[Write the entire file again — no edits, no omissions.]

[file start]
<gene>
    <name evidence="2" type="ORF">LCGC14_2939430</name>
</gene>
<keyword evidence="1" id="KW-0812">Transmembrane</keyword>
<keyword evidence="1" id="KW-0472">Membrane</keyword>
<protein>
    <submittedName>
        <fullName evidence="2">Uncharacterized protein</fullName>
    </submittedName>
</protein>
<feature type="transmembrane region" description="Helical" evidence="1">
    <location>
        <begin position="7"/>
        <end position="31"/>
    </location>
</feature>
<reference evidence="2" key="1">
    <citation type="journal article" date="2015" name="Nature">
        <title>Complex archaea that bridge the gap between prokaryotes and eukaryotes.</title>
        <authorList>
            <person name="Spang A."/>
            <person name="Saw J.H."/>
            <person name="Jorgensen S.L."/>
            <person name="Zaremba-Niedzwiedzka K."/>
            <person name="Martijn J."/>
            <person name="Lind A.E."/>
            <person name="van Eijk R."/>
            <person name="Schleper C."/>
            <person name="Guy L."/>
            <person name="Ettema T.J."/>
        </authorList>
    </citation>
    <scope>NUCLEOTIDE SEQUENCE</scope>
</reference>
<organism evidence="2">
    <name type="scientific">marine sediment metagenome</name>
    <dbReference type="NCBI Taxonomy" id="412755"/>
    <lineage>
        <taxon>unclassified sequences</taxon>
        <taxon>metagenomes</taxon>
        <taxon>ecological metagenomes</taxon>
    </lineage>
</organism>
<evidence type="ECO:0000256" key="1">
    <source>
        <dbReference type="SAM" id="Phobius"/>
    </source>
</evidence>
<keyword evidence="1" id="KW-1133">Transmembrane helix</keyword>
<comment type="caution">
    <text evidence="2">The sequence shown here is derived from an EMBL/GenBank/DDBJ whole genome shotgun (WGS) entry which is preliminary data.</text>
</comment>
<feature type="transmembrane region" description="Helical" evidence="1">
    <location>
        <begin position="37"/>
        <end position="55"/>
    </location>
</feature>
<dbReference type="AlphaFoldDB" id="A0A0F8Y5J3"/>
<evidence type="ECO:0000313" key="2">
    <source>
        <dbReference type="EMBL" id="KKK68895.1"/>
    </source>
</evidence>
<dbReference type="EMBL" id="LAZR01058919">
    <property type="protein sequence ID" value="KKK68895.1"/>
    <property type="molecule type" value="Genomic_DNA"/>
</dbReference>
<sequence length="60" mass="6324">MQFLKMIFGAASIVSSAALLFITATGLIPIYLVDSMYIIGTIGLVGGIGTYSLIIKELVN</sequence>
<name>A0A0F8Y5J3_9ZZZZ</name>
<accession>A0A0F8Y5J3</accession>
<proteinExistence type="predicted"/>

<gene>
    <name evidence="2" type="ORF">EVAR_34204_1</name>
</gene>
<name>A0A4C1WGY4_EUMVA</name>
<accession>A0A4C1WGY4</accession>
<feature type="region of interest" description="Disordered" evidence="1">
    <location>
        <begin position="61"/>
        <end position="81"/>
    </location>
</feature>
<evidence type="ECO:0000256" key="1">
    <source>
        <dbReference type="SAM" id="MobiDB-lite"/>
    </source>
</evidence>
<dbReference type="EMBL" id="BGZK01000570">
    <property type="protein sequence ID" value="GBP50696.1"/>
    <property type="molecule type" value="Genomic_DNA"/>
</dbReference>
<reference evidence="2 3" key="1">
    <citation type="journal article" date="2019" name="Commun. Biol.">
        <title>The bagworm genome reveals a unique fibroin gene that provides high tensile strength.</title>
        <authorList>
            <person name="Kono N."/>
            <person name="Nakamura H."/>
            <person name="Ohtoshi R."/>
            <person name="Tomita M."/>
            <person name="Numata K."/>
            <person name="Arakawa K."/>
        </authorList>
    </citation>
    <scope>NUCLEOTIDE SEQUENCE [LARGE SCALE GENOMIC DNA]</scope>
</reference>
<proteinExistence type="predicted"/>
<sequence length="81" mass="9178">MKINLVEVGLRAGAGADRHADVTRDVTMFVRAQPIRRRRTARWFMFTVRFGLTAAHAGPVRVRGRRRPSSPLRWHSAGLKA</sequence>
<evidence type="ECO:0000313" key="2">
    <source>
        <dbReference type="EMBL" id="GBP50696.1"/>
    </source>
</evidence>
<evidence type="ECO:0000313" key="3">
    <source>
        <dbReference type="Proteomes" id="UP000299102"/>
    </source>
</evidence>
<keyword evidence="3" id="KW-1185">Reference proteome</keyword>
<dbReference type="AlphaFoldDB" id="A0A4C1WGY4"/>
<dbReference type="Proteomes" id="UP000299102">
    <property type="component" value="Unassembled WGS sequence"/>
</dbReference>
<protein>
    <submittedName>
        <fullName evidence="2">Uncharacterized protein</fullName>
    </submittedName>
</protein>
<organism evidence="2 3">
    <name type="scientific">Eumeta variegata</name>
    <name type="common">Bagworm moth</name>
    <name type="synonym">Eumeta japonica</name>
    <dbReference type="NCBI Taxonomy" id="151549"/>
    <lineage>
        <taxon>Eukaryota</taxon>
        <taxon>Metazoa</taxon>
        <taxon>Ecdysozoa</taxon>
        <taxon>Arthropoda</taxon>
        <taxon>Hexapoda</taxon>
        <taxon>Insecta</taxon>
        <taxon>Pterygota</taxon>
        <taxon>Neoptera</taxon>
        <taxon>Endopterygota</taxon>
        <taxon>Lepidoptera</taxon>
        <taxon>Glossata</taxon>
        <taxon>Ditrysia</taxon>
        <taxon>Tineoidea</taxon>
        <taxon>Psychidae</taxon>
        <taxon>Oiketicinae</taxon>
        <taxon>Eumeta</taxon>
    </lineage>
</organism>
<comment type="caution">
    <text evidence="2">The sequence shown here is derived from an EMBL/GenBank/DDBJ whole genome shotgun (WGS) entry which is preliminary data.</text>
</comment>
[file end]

<gene>
    <name evidence="2" type="ORF">LCGC14_2939430</name>
</gene>
<keyword evidence="1" id="KW-0812">Transmembrane</keyword>
<keyword evidence="1" id="KW-0472">Membrane</keyword>
<protein>
    <submittedName>
        <fullName evidence="2">Uncharacterized protein</fullName>
    </submittedName>
</protein>
<feature type="transmembrane region" description="Helical" evidence="1">
    <location>
        <begin position="7"/>
        <end position="31"/>
    </location>
</feature>
<reference evidence="2" key="1">
    <citation type="journal article" date="2015" name="Nature">
        <title>Complex archaea that bridge the gap between prokaryotes and eukaryotes.</title>
        <authorList>
            <person name="Spang A."/>
            <person name="Saw J.H."/>
            <person name="Jorgensen S.L."/>
            <person name="Zaremba-Niedzwiedzka K."/>
            <person name="Martijn J."/>
            <person name="Lind A.E."/>
            <person name="van Eijk R."/>
            <person name="Schleper C."/>
            <person name="Guy L."/>
            <person name="Ettema T.J."/>
        </authorList>
    </citation>
    <scope>NUCLEOTIDE SEQUENCE</scope>
</reference>
<organism evidence="2">
    <name type="scientific">marine sediment metagenome</name>
    <dbReference type="NCBI Taxonomy" id="412755"/>
    <lineage>
        <taxon>unclassified sequences</taxon>
        <taxon>metagenomes</taxon>
        <taxon>ecological metagenomes</taxon>
    </lineage>
</organism>
<evidence type="ECO:0000256" key="1">
    <source>
        <dbReference type="SAM" id="Phobius"/>
    </source>
</evidence>
<keyword evidence="1" id="KW-1133">Transmembrane helix</keyword>
<comment type="caution">
    <text evidence="2">The sequence shown here is derived from an EMBL/GenBank/DDBJ whole genome shotgun (WGS) entry which is preliminary data.</text>
</comment>
<feature type="transmembrane region" description="Helical" evidence="1">
    <location>
        <begin position="37"/>
        <end position="55"/>
    </location>
</feature>
<dbReference type="AlphaFoldDB" id="A0A0F8Y5J3"/>
<evidence type="ECO:0000313" key="2">
    <source>
        <dbReference type="EMBL" id="KKK68895.1"/>
    </source>
</evidence>
<dbReference type="EMBL" id="LAZR01058919">
    <property type="protein sequence ID" value="KKK68895.1"/>
    <property type="molecule type" value="Genomic_DNA"/>
</dbReference>
<sequence length="60" mass="6324">MQFLKMIFGAASIVSSAALLFITATGLIPIYLVDSMYIIGTIGLVGGIGTYSLIIKELVN</sequence>
<name>A0A0F8Y5J3_9ZZZZ</name>
<accession>A0A0F8Y5J3</accession>
<proteinExistence type="predicted"/>

<gene>
    <name evidence="2" type="ORF">EVAR_34204_1</name>
</gene>
<name>A0A4C1WGY4_EUMVA</name>
<accession>A0A4C1WGY4</accession>
<feature type="region of interest" description="Disordered" evidence="1">
    <location>
        <begin position="61"/>
        <end position="81"/>
    </location>
</feature>
<evidence type="ECO:0000256" key="1">
    <source>
        <dbReference type="SAM" id="MobiDB-lite"/>
    </source>
</evidence>
<dbReference type="EMBL" id="BGZK01000570">
    <property type="protein sequence ID" value="GBP50696.1"/>
    <property type="molecule type" value="Genomic_DNA"/>
</dbReference>
<reference evidence="2 3" key="1">
    <citation type="journal article" date="2019" name="Commun. Biol.">
        <title>The bagworm genome reveals a unique fibroin gene that provides high tensile strength.</title>
        <authorList>
            <person name="Kono N."/>
            <person name="Nakamura H."/>
            <person name="Ohtoshi R."/>
            <person name="Tomita M."/>
            <person name="Numata K."/>
            <person name="Arakawa K."/>
        </authorList>
    </citation>
    <scope>NUCLEOTIDE SEQUENCE [LARGE SCALE GENOMIC DNA]</scope>
</reference>
<proteinExistence type="predicted"/>
<sequence length="81" mass="9178">MKINLVEVGLRAGAGADRHADVTRDVTMFVRAQPIRRRRTARWFMFTVRFGLTAAHAGPVRVRGRRRPSSPLRWHSAGLKA</sequence>
<evidence type="ECO:0000313" key="2">
    <source>
        <dbReference type="EMBL" id="GBP50696.1"/>
    </source>
</evidence>
<evidence type="ECO:0000313" key="3">
    <source>
        <dbReference type="Proteomes" id="UP000299102"/>
    </source>
</evidence>
<keyword evidence="3" id="KW-1185">Reference proteome</keyword>
<dbReference type="AlphaFoldDB" id="A0A4C1WGY4"/>
<dbReference type="Proteomes" id="UP000299102">
    <property type="component" value="Unassembled WGS sequence"/>
</dbReference>
<protein>
    <submittedName>
        <fullName evidence="2">Uncharacterized protein</fullName>
    </submittedName>
</protein>
<organism evidence="2 3">
    <name type="scientific">Eumeta variegata</name>
    <name type="common">Bagworm moth</name>
    <name type="synonym">Eumeta japonica</name>
    <dbReference type="NCBI Taxonomy" id="151549"/>
    <lineage>
        <taxon>Eukaryota</taxon>
        <taxon>Metazoa</taxon>
        <taxon>Ecdysozoa</taxon>
        <taxon>Arthropoda</taxon>
        <taxon>Hexapoda</taxon>
        <taxon>Insecta</taxon>
        <taxon>Pterygota</taxon>
        <taxon>Neoptera</taxon>
        <taxon>Endopterygota</taxon>
        <taxon>Lepidoptera</taxon>
        <taxon>Glossata</taxon>
        <taxon>Ditrysia</taxon>
        <taxon>Tineoidea</taxon>
        <taxon>Psychidae</taxon>
        <taxon>Oiketicinae</taxon>
        <taxon>Eumeta</taxon>
    </lineage>
</organism>
<comment type="caution">
    <text evidence="2">The sequence shown here is derived from an EMBL/GenBank/DDBJ whole genome shotgun (WGS) entry which is preliminary data.</text>
</comment>